Father of the Bride

Father of the Bride

…You fathers will understand.

I know a lot of people, both back in the Golden Age and today, bank a lot of goodwill on the charms of Spencer Tracy to sell movies (or make them interesting to watch), but it begs the question of just how far Tracy’s amiable demeanor on the screen can get a film that otherwise wouldn’t get very far without him. Father of the Bride is a prime example, even with Joan Bennett as Tracy’s wife and Elizabeth Taylor as his daughter, the bride of the title; it seems like the producers of the film knew they needed Tracy to make what they wanted to do with the film into a viable picture. Not that the film wouldn’t have done it without him, but rather that what the film is trying to do probably wouldn’t sell as well or come across as watchable as it is (which is only barely is) if they had a different leading man.

Spencer Tracy is Stanley Banks, who finds out almost innocuously along with his wife Ellie that his only daughter Kay is engaged to be married. Right off the bat, he is concerned with the man his daughter is marrying, knowing nothing about the lad, but soon his initial concerns seem dwarfed by just how much effort and planning and considerations go into the upcoming nuptials, and seeing as the film is principally a comedy, of course everything soon unravels into an absolute tornado of circumstances that seemingly no marriage, current or upcoming, could possibly survive. That plot summary might seem thin on actual details, and that’s because the plot of the film is thin on actual details itself; namely, it satirizes the hectic nature of wedding planning and hammers on that one single note for basically the entire second half of the film. The name of the game is chaos, in every shape, form, and aspect of the wedding-to-be; indeed, I should’ve been more prepared for this, given the film’s opening scene finds Spencer Tracy sitting in the destruction and ruins of his house post-reception and waxing philosophical about weddings and what they mean to the daughters and the daughter’s fathers, with the quote under the poster up there summing the whole thing up quite succinctly. I guess, if anything, I wanted the film to be a little less one-note and smarter with its comedy than simply playing off all the stereotypes of wedding planning and all the different concerns of the bride-to-be’s paternal guardian and exaggerating them for elbow-ribbing effect, as if the film wants every father in the audience to nudge the one next to them in the theater and go “Oh, boy, ain’t THAT the truth!” At least Tracy is Tracy, and his charming personality and delivery haven’t waned, so that helped me get through the film where I otherwise would’ve checked out completely.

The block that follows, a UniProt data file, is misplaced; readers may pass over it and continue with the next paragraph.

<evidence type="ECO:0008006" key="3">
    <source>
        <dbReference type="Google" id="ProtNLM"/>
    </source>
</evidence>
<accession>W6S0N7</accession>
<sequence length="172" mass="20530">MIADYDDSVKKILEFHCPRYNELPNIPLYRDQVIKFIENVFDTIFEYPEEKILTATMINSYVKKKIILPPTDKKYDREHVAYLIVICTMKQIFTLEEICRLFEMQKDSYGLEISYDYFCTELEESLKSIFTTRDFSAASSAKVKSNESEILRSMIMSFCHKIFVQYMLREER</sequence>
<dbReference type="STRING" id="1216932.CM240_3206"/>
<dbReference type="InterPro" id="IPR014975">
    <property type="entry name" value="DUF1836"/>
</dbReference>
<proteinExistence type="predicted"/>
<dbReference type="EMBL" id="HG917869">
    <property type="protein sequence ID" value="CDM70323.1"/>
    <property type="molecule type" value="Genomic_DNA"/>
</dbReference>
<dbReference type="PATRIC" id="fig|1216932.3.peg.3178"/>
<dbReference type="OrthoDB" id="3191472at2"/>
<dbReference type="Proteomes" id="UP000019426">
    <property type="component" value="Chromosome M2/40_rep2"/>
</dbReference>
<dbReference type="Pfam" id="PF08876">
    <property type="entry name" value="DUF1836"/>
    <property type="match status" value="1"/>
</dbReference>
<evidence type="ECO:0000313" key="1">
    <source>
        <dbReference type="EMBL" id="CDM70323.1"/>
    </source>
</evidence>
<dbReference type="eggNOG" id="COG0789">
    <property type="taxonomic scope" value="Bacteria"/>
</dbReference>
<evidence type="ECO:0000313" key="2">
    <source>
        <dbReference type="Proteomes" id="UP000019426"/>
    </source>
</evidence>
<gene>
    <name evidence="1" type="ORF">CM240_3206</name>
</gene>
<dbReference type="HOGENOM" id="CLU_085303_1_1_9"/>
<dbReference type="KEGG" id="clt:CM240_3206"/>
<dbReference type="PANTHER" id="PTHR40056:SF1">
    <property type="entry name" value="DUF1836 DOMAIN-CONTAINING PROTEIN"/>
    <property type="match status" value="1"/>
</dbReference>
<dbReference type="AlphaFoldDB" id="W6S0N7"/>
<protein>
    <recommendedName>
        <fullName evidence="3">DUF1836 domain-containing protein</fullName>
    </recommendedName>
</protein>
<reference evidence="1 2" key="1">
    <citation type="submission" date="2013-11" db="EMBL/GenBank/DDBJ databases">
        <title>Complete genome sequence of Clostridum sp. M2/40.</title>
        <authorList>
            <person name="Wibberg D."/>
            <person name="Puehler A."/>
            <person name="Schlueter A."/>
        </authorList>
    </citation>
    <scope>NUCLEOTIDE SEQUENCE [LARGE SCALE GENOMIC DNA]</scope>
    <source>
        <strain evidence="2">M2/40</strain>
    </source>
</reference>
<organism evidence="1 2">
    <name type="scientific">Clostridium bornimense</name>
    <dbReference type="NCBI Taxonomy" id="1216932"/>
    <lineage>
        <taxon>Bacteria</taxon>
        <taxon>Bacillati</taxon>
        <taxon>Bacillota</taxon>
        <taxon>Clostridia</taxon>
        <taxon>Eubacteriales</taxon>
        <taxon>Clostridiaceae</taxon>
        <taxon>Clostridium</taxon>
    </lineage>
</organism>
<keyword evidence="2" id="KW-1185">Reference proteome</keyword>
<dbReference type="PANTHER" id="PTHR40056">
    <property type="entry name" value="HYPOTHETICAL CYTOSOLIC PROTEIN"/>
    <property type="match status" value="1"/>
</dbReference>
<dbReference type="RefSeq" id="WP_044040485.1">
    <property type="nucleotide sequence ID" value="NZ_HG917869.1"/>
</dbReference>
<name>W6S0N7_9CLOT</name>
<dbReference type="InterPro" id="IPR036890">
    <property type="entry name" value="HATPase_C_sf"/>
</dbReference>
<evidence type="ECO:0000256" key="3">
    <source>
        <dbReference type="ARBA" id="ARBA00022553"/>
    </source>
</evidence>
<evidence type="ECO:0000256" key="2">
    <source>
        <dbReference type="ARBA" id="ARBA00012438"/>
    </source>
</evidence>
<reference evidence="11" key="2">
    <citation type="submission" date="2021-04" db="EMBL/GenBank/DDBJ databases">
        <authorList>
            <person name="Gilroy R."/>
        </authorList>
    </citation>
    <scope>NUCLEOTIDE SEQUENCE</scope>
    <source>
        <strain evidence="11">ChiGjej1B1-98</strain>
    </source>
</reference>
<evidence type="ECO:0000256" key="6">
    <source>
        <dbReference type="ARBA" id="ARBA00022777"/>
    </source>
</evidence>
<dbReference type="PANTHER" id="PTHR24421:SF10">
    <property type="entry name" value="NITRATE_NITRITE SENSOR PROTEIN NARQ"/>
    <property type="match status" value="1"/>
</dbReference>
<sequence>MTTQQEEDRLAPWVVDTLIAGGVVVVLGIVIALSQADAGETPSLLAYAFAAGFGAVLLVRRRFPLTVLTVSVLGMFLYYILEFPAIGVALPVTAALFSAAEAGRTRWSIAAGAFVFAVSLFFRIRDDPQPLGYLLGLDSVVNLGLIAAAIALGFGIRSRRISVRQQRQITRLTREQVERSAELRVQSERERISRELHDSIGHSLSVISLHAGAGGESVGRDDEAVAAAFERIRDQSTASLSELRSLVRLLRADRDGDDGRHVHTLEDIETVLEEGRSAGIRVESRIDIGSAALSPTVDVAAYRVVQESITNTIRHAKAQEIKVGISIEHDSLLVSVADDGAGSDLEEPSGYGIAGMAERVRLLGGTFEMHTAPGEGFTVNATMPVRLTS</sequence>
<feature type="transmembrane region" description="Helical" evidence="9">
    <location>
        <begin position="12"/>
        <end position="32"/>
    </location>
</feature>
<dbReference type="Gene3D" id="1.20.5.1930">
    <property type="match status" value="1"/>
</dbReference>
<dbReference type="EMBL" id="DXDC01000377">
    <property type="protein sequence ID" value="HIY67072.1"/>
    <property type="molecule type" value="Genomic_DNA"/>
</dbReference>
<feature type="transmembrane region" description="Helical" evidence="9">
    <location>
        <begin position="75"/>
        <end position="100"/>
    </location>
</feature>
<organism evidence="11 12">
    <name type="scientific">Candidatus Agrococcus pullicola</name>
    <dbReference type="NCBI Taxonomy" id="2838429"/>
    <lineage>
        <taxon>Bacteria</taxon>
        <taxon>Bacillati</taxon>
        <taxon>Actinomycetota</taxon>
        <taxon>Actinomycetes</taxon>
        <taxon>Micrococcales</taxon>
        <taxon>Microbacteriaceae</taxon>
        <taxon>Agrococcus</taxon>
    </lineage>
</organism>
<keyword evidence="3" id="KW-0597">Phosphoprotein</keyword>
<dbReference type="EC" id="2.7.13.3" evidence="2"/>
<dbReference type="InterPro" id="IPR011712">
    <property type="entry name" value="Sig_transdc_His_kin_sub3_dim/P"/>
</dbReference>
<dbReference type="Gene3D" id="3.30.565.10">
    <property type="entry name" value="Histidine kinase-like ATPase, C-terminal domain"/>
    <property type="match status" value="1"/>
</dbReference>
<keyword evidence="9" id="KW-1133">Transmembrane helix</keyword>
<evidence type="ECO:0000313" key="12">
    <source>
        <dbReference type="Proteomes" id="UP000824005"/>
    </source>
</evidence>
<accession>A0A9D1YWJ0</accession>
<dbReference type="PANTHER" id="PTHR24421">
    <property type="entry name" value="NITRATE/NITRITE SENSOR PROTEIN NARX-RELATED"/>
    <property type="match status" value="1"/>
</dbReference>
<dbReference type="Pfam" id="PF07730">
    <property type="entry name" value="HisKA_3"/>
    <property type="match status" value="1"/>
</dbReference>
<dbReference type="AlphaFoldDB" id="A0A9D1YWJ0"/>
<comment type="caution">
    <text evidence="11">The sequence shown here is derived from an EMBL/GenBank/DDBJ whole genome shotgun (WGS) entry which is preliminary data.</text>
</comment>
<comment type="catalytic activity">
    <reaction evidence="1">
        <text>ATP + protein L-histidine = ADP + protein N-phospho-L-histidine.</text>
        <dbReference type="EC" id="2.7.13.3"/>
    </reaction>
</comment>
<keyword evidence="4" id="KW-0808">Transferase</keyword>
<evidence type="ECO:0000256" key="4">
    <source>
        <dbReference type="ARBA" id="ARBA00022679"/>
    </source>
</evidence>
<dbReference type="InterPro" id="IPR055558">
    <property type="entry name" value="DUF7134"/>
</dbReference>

For a mere hour and a half, this really didn’t feel like it had enough meat on its bones to justify the running time it did contain. That the meat on its bones was the only dish being served at this particular dinner also didn’t help my palette very much. Who knows, maybe it’s because I’m not a father myself, let alone one with a daughter, but I couldn’t help but feel that this film was trading far too much on that feeling akin to nostalgia, and it was only my first time seeing the film. Even with that said, I also felt like I couldn’t really take it out on the film itself, hence the rating I’m giving it; it’s got a crowd and an audience squarely in mind with this, and I just wasn’t remotely anywhere in it. Perhaps my mind will change if I have kids, but I’m not totally sold on the merit of the film itself if that would indeed turn out to be the case.

Arbitrary Rating: 7/10

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